Viewed as a coupling of two traditions--an econometric perspective focusing on prediction and a psychometric emphasis that model concepts as latent (unobserved) variables that are indirectly inferred from multiple observed measures (alternately termed as indicators or manifest variables)--Structural Equation Model (SEM) has allowed social scientists to perform path analytic modeling with latent variables (LVs), which in turn has led some to describe this approach as an example of "a second generation of multivariate analysis"(Fornell, 1987).When applied correctly, SEM-based procedures have substantial advantages over first-generation techniques such as principal components analysis, factor analysis, discriminant analysis, or multiple regressions because of the greater flexibility that a researcher has for the interplay between theory and data (Chin, 1998). Specifically, SEM provides the researcher with the flexibility to: (a) model relationships among multiple predictor and criterion variables, (b) construct unobservable LVs, (c) model errors in measurements for observed variables, and (d) statistically test a priori substantive/theoretical and measurement assumptions against empirical data (i.e., confirmatory analysis) (Chin, 1998)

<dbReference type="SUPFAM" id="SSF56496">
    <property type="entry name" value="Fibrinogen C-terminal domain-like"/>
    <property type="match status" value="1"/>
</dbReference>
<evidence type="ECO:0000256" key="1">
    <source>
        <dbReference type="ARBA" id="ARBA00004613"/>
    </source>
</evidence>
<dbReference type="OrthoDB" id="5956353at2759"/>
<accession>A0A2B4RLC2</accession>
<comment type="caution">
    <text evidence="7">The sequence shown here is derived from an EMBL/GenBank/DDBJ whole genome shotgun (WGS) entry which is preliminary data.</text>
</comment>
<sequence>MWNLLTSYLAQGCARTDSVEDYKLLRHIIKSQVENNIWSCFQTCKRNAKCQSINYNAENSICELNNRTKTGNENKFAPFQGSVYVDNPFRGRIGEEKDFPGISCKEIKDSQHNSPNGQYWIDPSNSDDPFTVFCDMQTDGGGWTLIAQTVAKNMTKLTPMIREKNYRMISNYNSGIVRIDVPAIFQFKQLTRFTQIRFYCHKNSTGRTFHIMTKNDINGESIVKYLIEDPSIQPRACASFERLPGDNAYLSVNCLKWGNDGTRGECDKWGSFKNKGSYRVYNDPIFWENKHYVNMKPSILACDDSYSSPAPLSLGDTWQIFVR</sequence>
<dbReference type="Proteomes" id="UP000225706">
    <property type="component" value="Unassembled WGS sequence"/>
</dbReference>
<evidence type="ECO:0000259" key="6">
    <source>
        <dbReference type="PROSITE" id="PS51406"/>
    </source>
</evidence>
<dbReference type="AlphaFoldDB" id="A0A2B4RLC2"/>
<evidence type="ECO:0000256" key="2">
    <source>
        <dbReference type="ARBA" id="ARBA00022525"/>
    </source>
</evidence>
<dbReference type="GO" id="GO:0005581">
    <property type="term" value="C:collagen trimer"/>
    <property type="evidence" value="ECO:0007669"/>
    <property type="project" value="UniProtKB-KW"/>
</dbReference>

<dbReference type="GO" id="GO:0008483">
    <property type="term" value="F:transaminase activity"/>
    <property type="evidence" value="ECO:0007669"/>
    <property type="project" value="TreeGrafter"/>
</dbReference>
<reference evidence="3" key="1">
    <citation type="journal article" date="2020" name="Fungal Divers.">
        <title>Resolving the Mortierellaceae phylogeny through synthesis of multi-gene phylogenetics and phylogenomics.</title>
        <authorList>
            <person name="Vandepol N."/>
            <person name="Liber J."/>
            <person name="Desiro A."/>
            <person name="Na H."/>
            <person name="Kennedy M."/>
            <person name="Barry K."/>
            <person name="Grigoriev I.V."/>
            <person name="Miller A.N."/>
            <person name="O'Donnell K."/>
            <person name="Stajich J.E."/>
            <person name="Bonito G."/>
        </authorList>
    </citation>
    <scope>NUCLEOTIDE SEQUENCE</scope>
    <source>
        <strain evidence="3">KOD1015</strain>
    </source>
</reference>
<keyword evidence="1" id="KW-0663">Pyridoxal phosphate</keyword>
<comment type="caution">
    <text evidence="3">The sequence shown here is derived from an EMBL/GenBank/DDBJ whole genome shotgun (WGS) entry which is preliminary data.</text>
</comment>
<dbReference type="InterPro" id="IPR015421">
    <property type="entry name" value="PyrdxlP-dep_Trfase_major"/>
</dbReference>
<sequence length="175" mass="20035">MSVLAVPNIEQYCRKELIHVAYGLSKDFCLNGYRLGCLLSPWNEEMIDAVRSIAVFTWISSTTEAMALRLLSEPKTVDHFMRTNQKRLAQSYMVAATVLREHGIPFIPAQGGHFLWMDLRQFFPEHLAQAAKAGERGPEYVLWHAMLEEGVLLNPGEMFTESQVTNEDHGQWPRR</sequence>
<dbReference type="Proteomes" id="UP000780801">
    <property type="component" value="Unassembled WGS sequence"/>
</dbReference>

Structural Equation Models (SEM) include a number of statistical methodologies meant to estimate a network of causal relationships, defined according to a theoretical model, linking two or more latent complex concepts, each measured through a number of observable indicators; the basic idea is that complexity inside a system can be studied taking into account a causality network among latent concepts (LVs), each measured by several observed indicators usually defined as Manifest Variables (MV) (Vinczi, Tinchera & Amato, 2010).In general, there are two approaches to estimating the parameters of an SEM, namely, the covariance-based approach and the variance-based (or components-based) approach (Haenlein & Kaplan, 2004). Covariance-based SEM, in particular, has received high prominence during the last few decades and, "to many social science researchers, the covariance-based procedure is tautologically synonymous with the term SEM"(Chin, 1998).

Unlike covariance-based SEM, partial least squares method (PLS) first introduced by H. Wold (1975) under the name NIPALS (nonlinear iterative partial least squares), focuses...